From the Publisher
By Mike Panozzo
Mike became editor of Billiards Digest in 1980 and liked it so much that he bought the company. He has served on the Billiard Congress of America board of directors and as president of the Billiard & Bowling Institute of America.
January: Reflections & Resolutions
NOT SURE what we call the first decade of a new millennium. The Aughts? (Think back to black & white movies, when an old-timer would say something like, “I survived the big earthquake in Frisco back in aught-6.”) Or the pre-teens? Or the 0’s?
Regardless of what the decade is supposed to be called, it’s time to bid it adieu. And, from my perspective, it’s not a moment too soon! It was a decade that featured more low points than highlights, and a decade that has left the game and entire industry reeling.
My list of the decade’s top stories?
2000 — The decade starts out innocently enough. All of the fears that the technological meltdown caused by Y2K would render poolroom table-time computer software inoperable, leading to chaos as players scrambled to loot local poolrooms and play for free, go unrealized. Not that everything works out according to plan. The Camel Pro Tour, having separated itself from the Professional Billiard Tour three years earlier, finally pulls the plug completely on pro pool. Several months later, the PBT’s lawsuit against RJ Reynolds Tobacco Co., alleging fraud and breach of contract, is finally decided. A jury awards the PBT $880,000 in damages.
2001 — In its closest brush with the Olympics, pool is put on display as a medal sport at the World Games in Akita, Japan. Pool is one of the 26 official sports at the World Games, and pool players are among the 2,300 athletes competing in Akita. Always one to seize the biggest stage, Jeanette Lee captures the gold medal in women’s 9-ball.
2002 — At 41, Earl Strickland wins his fifth, and most rewarding, world 9-ball title. In an epic battle, Strickland comes from behind to upend Francisco Bustamante of the Philippines, 17-15, at the Cardiff International Arena in Cardiff, Wales. Conversely, in a release of truly non-epic proportions, “Pool Hall Junkies,” starring Rod Steiger, Christopher Walken and Ricky Schroeder, spends about six minutes in movie theaters before going to DVD. In the checkered history of pool movies, producer/director/actor Mars Callahan’s vanity project nestles in somewhere between the dubious “Chalk” and utterly forgettable “Baltimore Bullet.”
2003 — Self-promoting, I agree, but Billiards Digest’s 25th anniversary year produces one great issue after another. A series of interviews, dubbed “25 Questions With…” features compelling chats with a myriad of players, actors and promoters. Each interview is anchored by an image-capturing full-page photo. In my mind, the interviews remain the best collection of Q&As ever compiled on the sport. The 25th Anniversary Special Issue includes a pair of 3-D glasses and a collection of memorable pool shots in 3-D.
2004 — Under pressure from the board of directors to focus its efforts on trade issues, the Billiard Congress of America divests itself of its amateur league program after 27 years. The move causes a schism in the league system, which will take years to repair.
2005 — Enter Kevin Trudeau. Riding the high of his best-selling book, “Natural Cures,” the infomercial pitchman commits millions of dollars to create a pool tour. His foray into pool begins with a celebrity infested challenge match pitting his longtime pal Mike Sigel against Loree Jon Jones. Sigel beats Jones, 9-2, 9-2, to win $150,000. Pool’s savior has arrived.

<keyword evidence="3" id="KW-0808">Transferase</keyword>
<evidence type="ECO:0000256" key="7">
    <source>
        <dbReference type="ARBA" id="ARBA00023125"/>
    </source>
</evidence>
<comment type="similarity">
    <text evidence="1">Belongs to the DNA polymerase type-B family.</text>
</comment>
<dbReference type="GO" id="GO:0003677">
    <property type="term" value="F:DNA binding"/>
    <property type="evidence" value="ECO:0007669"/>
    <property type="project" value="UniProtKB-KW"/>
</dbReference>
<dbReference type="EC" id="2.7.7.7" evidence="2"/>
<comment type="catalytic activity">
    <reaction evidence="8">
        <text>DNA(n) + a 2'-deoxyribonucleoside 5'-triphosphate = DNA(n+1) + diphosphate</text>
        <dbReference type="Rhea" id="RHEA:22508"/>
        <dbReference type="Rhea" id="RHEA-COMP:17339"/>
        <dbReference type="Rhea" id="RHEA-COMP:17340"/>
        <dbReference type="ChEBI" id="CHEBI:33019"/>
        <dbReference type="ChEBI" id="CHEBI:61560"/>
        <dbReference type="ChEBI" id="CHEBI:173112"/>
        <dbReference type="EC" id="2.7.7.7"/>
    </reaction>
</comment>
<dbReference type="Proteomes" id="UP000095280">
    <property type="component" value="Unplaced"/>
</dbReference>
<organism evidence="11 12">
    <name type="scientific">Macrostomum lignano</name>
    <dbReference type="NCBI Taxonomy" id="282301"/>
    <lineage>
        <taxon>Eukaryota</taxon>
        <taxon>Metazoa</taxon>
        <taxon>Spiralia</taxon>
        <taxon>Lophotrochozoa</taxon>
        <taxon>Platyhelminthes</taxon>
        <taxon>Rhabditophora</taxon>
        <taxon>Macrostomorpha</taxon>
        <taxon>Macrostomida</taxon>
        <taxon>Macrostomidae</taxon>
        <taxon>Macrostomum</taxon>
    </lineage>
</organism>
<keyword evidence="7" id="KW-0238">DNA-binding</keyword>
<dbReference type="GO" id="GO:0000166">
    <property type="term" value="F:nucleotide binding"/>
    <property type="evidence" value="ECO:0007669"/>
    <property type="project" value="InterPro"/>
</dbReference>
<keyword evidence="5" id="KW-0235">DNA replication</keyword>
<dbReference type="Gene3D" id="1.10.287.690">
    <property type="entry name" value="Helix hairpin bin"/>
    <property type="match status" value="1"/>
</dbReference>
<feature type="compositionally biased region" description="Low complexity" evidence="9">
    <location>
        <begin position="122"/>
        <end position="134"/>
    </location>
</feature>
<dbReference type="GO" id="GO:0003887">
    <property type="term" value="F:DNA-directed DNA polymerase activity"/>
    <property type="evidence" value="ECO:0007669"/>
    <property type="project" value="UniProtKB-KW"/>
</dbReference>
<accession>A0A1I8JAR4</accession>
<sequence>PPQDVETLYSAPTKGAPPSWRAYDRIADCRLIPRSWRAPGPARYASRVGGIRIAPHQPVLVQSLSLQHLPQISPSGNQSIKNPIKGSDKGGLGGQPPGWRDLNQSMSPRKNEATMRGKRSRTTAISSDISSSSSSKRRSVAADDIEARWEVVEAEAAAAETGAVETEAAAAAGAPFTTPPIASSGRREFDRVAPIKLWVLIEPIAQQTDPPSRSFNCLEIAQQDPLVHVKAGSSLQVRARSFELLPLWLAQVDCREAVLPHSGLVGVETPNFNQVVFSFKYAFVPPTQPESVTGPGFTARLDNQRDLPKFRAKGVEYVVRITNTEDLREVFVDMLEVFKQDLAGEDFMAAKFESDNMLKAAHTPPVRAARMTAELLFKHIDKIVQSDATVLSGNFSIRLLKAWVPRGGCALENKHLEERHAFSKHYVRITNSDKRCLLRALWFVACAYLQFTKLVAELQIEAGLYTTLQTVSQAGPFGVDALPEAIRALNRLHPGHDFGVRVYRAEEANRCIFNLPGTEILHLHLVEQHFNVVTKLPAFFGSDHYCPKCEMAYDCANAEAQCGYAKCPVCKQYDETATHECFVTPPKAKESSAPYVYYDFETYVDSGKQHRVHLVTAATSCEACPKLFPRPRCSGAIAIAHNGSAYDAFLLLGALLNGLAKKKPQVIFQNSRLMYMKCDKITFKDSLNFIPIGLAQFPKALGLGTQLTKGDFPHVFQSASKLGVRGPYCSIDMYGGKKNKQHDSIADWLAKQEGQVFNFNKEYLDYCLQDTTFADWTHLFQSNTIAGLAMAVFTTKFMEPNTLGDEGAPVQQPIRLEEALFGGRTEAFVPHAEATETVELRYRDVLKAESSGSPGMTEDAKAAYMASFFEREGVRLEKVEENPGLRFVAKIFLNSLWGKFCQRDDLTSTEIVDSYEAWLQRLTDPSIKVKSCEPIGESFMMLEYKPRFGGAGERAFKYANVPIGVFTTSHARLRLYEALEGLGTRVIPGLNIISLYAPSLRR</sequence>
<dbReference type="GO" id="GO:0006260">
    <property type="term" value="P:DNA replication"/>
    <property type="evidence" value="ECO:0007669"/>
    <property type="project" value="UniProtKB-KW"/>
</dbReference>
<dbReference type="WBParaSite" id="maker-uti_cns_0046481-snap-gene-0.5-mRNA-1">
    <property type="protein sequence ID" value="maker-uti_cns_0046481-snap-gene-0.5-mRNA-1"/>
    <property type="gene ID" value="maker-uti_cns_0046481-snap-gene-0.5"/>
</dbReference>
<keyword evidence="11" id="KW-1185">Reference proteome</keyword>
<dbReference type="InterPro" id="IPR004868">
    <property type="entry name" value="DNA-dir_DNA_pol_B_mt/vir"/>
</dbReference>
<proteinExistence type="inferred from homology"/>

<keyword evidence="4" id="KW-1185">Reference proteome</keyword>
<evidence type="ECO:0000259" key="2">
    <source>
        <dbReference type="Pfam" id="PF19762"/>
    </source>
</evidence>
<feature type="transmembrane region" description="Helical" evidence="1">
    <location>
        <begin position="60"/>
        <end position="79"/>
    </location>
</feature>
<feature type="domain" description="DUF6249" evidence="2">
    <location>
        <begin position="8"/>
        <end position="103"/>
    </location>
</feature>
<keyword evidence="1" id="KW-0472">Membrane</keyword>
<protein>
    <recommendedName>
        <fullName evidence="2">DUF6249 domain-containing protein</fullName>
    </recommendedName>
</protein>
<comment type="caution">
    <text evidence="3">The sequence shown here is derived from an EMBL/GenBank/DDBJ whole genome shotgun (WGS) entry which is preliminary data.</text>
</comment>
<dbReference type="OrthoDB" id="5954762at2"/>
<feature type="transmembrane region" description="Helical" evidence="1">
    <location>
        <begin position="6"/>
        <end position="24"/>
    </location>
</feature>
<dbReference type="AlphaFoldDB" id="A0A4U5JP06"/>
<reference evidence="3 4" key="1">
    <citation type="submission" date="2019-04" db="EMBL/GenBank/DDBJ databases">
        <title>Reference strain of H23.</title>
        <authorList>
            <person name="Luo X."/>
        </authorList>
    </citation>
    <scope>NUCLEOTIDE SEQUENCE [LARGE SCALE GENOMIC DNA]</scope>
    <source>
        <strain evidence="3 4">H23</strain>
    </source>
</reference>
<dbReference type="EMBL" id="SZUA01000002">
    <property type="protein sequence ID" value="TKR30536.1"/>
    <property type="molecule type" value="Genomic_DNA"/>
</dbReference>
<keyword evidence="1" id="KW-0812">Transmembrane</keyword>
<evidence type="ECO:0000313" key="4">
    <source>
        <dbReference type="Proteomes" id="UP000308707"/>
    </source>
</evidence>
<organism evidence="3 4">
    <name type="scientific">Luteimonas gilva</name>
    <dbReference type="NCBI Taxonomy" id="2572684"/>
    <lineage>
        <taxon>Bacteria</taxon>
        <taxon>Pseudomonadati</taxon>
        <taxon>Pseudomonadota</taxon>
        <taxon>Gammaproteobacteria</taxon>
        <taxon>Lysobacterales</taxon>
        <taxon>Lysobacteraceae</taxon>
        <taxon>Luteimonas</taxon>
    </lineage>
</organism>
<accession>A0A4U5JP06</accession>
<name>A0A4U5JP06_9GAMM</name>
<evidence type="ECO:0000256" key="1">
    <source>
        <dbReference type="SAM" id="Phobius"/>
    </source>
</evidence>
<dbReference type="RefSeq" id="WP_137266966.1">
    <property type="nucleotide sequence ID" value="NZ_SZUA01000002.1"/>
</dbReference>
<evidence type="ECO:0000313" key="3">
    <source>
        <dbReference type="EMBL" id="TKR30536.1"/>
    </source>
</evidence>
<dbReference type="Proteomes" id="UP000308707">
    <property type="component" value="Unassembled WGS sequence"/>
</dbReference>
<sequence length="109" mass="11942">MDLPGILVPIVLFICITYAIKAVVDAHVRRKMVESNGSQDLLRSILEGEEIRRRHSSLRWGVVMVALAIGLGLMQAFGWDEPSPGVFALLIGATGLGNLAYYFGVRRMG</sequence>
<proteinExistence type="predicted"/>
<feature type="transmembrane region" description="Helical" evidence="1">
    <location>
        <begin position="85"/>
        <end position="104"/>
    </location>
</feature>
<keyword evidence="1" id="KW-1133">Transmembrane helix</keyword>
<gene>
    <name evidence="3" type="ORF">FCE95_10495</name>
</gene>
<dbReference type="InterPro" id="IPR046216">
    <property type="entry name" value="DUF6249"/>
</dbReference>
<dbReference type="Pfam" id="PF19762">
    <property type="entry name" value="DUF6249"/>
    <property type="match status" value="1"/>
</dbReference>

2006 — After just three events, and facing spiraling production and purse costs, Trudeau pulls the plug on the International Pool Tour. Hundreds of players are owed millions of dollars. Pool’s savior has left the building.
2007 — Its debts paid off, the IPT resurfaces with live-streaming challenge matches, proving that no one forgives more quickly than pool players … particularly if there is a payday attached to the apology!
2008 — Europe dominates the world pool scene, with Finland’s Mika Immonen winning the U.S. Open, Germany’s Ralf Souquet winning the World 8-Ball Championship, England’s Darren Appleton winning the World 10-Ball Championship and Holland’s Niels Feijen winning the World 14.1 Championship. Meanwhile, the BCA, citing diminishing reserves, pulls the plug on several long-standing programs, including the annual Hall of Fame banquet and the BCA Open 9-Ball Championships.
2009 — The decade ends sadly for Billiards Digest with the news that Bill Marshall, aka Willie Jopling, has passed away at 83. A true Southern gentleman, Jopling had great dry wit and was one of the game’s best storytellers. His “Trick Shots” column had been a staple in BD for almost 30 years.
Which brings us to a new decade and, hopefully, a fresh new beginning for pool.
And, as always, the new year brings with it resolutions, and 2010 promises to be a cleansing year of sorts.
Therefore, I resolve …
… to read Kevin Trudeau’s “Debt Cures ‘They’ Don’t Want You To Know About.” Anyone who can handle a $37 million judgment against him in federal court (Jan. 2009), and still show up on television every night knows a little something about curing debt!
… to spend more time with neglected kids, i.e., the men pros and the lady pros.
… to werk more hard on my speling and grammer. (After all, I am a professionel riter!)
… to spend less time on the phone. (And more time texting and tweeting.)
… to be more upbeat and optimistic, and less cynical.
I feel better already.
(Especially given the fact that while I take these new vows very seriously, I historically give up my New Years Resolutions for Lent!)